In his first article for BIR Lee Bryant, Principal of POST*SHIFT and Shift*Base, explores the world of digital working and how we have struggled to truly take onboard its benefits for a more effective way of working when it comes to the ‘office’ environment.  Even during lockdown when we have been forced to work remotely most people have taken the processes and practices from the office and continued them as best they can online.  Enter in the back-to-back Zoom meetings, hours spent online more than ever and still talk of feelings of isolation and disconnectedness.

The truth of the matter is that it is not just a matter of using tools that have been available to us for a long time but a need for a shift in perspective and with that a change in leadership perspective to move us into a truly digital world.

In his article Lateral layers and loops: Why managers need to curate the fabric of the digital firm in a post-lockdown world Lee notes that manufacturing and engineering production lines moved processes to more efficient digital ways of working some time ago but that the office environment has not followed suit.

In reflecting on this I realised that though working remotely since 2014 it is only in the last 6-12 months, I could consider that I have really been working any differently to what I did when I was office based.  It took the pandemic, a lot of asynchronous working and working with a leadership team who were committed to developing the most effective and efficient ways to work, to enable me to understand and accept that meetings are not always the best way to get something done. (Not an easy thing to do when you have been used to working with consultancy teams who are used to jumping into a meeting room for an impromptu meeting/brainstorming discussion).  There is a sense of freedom and satisfaction of getting things done, utilising these tools as they were meant to be used and actually ending up with free time at the end of a day when you can close out and ‘go home’ that comes with this shift in perspective and way of working.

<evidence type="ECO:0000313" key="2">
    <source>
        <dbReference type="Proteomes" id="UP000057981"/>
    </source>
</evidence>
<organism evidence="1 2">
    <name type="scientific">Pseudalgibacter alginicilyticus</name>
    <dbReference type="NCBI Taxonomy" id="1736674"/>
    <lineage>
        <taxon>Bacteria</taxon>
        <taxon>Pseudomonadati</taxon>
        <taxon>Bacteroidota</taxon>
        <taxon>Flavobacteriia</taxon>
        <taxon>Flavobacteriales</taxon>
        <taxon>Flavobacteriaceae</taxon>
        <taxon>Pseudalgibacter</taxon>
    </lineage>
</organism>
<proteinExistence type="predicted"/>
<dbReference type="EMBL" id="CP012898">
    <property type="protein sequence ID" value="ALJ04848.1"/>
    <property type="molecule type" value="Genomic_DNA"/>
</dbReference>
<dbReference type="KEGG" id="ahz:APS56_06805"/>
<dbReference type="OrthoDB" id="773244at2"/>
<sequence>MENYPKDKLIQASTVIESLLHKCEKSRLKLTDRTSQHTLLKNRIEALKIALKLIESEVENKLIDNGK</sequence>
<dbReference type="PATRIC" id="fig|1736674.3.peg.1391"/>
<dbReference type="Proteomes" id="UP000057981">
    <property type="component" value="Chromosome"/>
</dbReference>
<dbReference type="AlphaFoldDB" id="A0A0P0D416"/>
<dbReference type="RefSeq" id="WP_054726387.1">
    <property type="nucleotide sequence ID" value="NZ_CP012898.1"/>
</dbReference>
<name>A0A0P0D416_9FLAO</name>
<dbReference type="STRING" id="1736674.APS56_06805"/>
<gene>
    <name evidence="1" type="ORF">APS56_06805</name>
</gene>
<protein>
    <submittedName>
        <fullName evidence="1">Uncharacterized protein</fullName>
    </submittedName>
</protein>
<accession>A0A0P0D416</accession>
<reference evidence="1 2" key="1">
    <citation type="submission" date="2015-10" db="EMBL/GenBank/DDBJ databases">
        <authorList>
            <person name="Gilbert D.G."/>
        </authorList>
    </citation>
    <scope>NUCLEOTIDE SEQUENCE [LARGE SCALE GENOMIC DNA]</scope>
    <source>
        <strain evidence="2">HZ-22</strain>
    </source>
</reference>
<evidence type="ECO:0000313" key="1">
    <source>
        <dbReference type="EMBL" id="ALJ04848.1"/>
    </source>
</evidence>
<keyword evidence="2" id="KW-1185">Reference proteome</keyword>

The road ahead will not be straight forward but the point to note is that we have jumped forward in realising what is possible and getting more to grips with digital working.  We now need to work on that next leap to truly work in a digital world and get the best from it.

Check out Lee’s article a compelling and thought provoking read – will you have a light bulb moment?

Lee Bryant is passionate about using social technology to put humans front and centre of the way we do things in the Twenty-First Century, and believes social networks, not bureaucracies, are the organising principle of the current era. He co-founded Headshift in 2002 to investigate new uses for social technology inside companies and organisations, which became a leading international social business consultancy and was acquired by a US firm in 2009. In 2013, he co-founded a new company, POST*SHIFT, dedicated to exploring the intersection between new social technologies and new thinking on organisational structure and culture.